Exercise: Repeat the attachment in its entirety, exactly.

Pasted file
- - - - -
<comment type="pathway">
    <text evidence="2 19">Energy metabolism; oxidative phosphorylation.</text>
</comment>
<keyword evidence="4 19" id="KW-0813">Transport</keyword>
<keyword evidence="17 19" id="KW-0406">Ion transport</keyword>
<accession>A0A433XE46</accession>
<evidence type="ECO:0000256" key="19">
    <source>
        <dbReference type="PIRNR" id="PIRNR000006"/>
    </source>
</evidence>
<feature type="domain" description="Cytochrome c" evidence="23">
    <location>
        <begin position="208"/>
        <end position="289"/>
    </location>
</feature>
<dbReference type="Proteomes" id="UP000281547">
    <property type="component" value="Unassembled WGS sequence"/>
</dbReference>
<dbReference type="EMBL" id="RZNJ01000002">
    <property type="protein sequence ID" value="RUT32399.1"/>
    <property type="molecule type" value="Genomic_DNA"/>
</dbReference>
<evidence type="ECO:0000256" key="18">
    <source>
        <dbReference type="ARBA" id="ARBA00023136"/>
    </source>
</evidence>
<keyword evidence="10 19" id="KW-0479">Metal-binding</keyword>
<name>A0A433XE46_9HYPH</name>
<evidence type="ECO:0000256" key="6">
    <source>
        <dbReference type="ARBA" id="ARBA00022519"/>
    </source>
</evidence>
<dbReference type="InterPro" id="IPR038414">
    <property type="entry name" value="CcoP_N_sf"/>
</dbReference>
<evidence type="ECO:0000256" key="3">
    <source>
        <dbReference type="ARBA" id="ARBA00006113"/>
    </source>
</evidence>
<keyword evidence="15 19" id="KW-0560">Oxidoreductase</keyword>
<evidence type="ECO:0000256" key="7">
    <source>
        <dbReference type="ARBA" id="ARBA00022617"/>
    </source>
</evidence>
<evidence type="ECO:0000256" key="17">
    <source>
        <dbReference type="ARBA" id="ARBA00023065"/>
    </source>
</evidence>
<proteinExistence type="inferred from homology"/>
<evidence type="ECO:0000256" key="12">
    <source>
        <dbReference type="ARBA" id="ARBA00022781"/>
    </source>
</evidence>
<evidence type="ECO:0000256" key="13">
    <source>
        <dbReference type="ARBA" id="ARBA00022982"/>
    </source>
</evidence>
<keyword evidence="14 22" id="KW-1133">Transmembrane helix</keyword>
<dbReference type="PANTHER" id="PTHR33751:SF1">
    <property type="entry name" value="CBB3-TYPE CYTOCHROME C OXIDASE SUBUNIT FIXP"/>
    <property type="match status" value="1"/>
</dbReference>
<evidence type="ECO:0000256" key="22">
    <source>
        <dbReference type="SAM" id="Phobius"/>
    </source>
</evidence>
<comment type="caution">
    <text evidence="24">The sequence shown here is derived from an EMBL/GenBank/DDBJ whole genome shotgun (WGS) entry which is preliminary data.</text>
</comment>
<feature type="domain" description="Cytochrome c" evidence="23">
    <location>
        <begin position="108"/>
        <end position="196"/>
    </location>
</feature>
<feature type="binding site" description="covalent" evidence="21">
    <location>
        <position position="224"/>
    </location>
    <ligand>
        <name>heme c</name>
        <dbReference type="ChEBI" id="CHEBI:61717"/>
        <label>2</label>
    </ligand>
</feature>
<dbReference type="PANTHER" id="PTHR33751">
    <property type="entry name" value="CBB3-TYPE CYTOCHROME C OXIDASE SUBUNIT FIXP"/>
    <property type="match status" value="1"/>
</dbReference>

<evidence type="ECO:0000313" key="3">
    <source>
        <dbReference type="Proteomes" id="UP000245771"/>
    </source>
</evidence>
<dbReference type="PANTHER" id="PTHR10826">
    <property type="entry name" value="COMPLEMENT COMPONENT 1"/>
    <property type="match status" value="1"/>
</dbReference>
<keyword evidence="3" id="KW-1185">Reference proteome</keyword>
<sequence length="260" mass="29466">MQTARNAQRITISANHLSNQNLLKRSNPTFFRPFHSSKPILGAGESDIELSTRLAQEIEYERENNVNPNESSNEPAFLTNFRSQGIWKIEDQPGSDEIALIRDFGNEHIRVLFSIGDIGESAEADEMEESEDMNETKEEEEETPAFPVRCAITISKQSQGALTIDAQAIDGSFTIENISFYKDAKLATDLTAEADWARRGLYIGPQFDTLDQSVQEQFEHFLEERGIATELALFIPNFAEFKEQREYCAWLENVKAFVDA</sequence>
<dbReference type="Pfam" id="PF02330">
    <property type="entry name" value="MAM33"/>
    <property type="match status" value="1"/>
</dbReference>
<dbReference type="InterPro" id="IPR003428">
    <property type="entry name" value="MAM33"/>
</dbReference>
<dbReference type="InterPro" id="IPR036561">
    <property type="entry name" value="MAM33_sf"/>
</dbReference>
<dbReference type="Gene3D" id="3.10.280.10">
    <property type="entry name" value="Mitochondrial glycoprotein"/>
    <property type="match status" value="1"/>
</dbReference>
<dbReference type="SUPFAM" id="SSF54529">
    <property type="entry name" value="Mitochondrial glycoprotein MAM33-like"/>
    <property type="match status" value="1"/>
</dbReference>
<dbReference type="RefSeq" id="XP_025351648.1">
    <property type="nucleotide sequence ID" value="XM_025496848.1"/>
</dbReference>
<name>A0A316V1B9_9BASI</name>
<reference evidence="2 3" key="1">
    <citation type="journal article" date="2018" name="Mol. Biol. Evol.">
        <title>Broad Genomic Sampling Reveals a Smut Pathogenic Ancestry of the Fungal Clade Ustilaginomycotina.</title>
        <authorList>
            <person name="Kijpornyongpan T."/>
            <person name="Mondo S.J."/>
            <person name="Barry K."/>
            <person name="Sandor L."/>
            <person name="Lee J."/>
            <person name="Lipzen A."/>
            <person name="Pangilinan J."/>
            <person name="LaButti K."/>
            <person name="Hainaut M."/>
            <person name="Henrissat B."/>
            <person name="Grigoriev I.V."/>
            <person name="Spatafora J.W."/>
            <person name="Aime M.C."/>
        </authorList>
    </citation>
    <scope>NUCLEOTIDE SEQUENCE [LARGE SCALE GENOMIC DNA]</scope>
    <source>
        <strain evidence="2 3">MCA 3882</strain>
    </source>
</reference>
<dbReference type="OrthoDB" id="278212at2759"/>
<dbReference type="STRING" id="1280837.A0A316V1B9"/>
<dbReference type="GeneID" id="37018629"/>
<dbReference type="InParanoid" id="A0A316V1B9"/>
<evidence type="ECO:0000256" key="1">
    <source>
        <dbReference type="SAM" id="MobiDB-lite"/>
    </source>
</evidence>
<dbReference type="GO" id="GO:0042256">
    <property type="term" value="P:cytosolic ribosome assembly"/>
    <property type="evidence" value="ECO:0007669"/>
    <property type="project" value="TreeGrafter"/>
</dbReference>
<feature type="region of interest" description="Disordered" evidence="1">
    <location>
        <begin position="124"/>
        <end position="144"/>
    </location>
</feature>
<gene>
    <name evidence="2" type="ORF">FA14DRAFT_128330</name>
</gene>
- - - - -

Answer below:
<comment type="pathway">
    <text evidence="2 19">Energy metabolism; oxidative phosphorylation.</text>
</comment>
<keyword evidence="4 19" id="KW-0813">Transport</keyword>
<keyword evidence="17 19" id="KW-0406">Ion transport</keyword>
<accession>A0A433XE46</accession>
<evidence type="ECO:0000256" key="19">
    <source>
        <dbReference type="PIRNR" id="PIRNR000006"/>
    </source>
</evidence>
<feature type="domain" description="Cytochrome c" evidence="23">
    <location>
        <begin position="208"/>
        <end position="289"/>
    </location>
</feature>
<dbReference type="Proteomes" id="UP000281547">
    <property type="component" value="Unassembled WGS sequence"/>
</dbReference>
<dbReference type="EMBL" id="RZNJ01000002">
    <property type="protein sequence ID" value="RUT32399.1"/>
    <property type="molecule type" value="Genomic_DNA"/>
</dbReference>
<evidence type="ECO:0000256" key="18">
    <source>
        <dbReference type="ARBA" id="ARBA00023136"/>
    </source>
</evidence>
<keyword evidence="10 19" id="KW-0479">Metal-binding</keyword>
<name>A0A433XE46_9HYPH</name>
<evidence type="ECO:0000256" key="6">
    <source>
        <dbReference type="ARBA" id="ARBA00022519"/>
    </source>
</evidence>
<dbReference type="InterPro" id="IPR038414">
    <property type="entry name" value="CcoP_N_sf"/>
</dbReference>
<evidence type="ECO:0000256" key="3">
    <source>
        <dbReference type="ARBA" id="ARBA00006113"/>
    </source>
</evidence>
<keyword evidence="15 19" id="KW-0560">Oxidoreductase</keyword>
<evidence type="ECO:0000256" key="7">
    <source>
        <dbReference type="ARBA" id="ARBA00022617"/>
    </source>
</evidence>
<evidence type="ECO:0000256" key="17">
    <source>
        <dbReference type="ARBA" id="ARBA00023065"/>
    </source>
</evidence>
<proteinExistence type="inferred from homology"/>
<evidence type="ECO:0000256" key="12">
    <source>
        <dbReference type="ARBA" id="ARBA00022781"/>
    </source>
</evidence>
<evidence type="ECO:0000256" key="13">
    <source>
        <dbReference type="ARBA" id="ARBA00022982"/>
    </source>
</evidence>
<keyword evidence="14 22" id="KW-1133">Transmembrane helix</keyword>
<dbReference type="PANTHER" id="PTHR33751:SF1">
    <property type="entry name" value="CBB3-TYPE CYTOCHROME C OXIDASE SUBUNIT FIXP"/>
    <property type="match status" value="1"/>
</dbReference>
<evidence type="ECO:0000256" key="22">
    <source>
        <dbReference type="SAM" id="Phobius"/>
    </source>
</evidence>
<comment type="caution">
    <text evidence="24">The sequence shown here is derived from an EMBL/GenBank/DDBJ whole genome shotgun (WGS) entry which is preliminary data.</text>
</comment>
<feature type="domain" description="Cytochrome c" evidence="23">
    <location>
        <begin position="108"/>
        <end position="196"/>
    </location>
</feature>
<feature type="binding site" description="covalent" evidence="21">
    <location>
        <position position="224"/>
    </location>
    <ligand>
        <name>heme c</name>
        <dbReference type="ChEBI" id="CHEBI:61717"/>
        <label>2</label>
    </ligand>
</feature>
<dbReference type="PANTHER" id="PTHR33751">
    <property type="entry name" value="CBB3-TYPE CYTOCHROME C OXIDASE SUBUNIT FIXP"/>
    <property type="match status" value="1"/>
</dbReference>

<evidence type="ECO:0000313" key="3">
    <source>
        <dbReference type="Proteomes" id="UP000245771"/>
    </source>
</evidence>
<dbReference type="PANTHER" id="PTHR10826">
    <property type="entry name" value="COMPLEMENT COMPONENT 1"/>
    <property type="match status" value="1"/>
</dbReference>
<keyword evidence="3" id="KW-1185">Reference proteome</keyword>
<sequence length="260" mass="29466">MQTARNAQRITISANHLSNQNLLKRSNPTFFRPFHSSKPILGAGESDIELSTRLAQEIEYERENNVNPNESSNEPAFLTNFRSQGIWKIEDQPGSDEIALIRDFGNEHIRVLFSIGDIGESAEADEMEESEDMNETKEEEEETPAFPVRCAITISKQSQGALTIDAQAIDGSFTIENISFYKDAKLATDLTAEADWARRGLYIGPQFDTLDQSVQEQFEHFLEERGIATELALFIPNFAEFKEQREYCAWLENVKAFVDA</sequence>
<dbReference type="Pfam" id="PF02330">
    <property type="entry name" value="MAM33"/>
    <property type="match status" value="1"/>
</dbReference>
<dbReference type="InterPro" id="IPR003428">
    <property type="entry name" value="MAM33"/>
</dbReference>
<dbReference type="InterPro" id="IPR036561">
    <property type="entry name" value="MAM33_sf"/>
</dbReference>
<dbReference type="Gene3D" id="3.10.280.10">
    <property type="entry name" value="Mitochondrial glycoprotein"/>
    <property type="match status" value="1"/>
</dbReference>
<dbReference type="SUPFAM" id="SSF54529">
    <property type="entry name" value="Mitochondrial glycoprotein MAM33-like"/>
    <property type="match status" value="1"/>
</dbReference>
<dbReference type="RefSeq" id="XP_025351648.1">
    <property type="nucleotide sequence ID" value="XM_025496848.1"/>
</dbReference>
<name>A0A316V1B9_9BASI</name>
<reference evidence="2 3" key="1">
    <citation type="journal article" date="2018" name="Mol. Biol. Evol.">
        <title>Broad Genomic Sampling Reveals a Smut Pathogenic Ancestry of the Fungal Clade Ustilaginomycotina.</title>
        <authorList>
            <person name="Kijpornyongpan T."/>
            <person name="Mondo S.J."/>
            <person name="Barry K."/>
            <person name="Sandor L."/>
            <person name="Lee J."/>
            <person name="Lipzen A."/>
            <person name="Pangilinan J."/>
            <person name="LaButti K."/>
            <person name="Hainaut M."/>
            <person name="Henrissat B."/>
            <person name="Grigoriev I.V."/>
            <person name="Spatafora J.W."/>
            <person name="Aime M.C."/>
        </authorList>
    </citation>
    <scope>NUCLEOTIDE SEQUENCE [LARGE SCALE GENOMIC DNA]</scope>
    <source>
        <strain evidence="2 3">MCA 3882</strain>
    </source>
</reference>
<dbReference type="OrthoDB" id="278212at2759"/>
<dbReference type="STRING" id="1280837.A0A316V1B9"/>
<dbReference type="GeneID" id="37018629"/>
<dbReference type="InParanoid" id="A0A316V1B9"/>
<evidence type="ECO:0000256" key="1">
    <source>
        <dbReference type="SAM" id="MobiDB-lite"/>
    </source>
</evidence>
<dbReference type="GO" id="GO:0042256">
    <property type="term" value="P:cytosolic ribosome assembly"/>
    <property type="evidence" value="ECO:0007669"/>
    <property type="project" value="TreeGrafter"/>
</dbReference>
<feature type="region of interest" description="Disordered" evidence="1">
    <location>
        <begin position="124"/>
        <end position="144"/>
    </location>
</feature>
<gene>
    <name evidence="2" type="ORF">FA14DRAFT_128330</name>
</gene>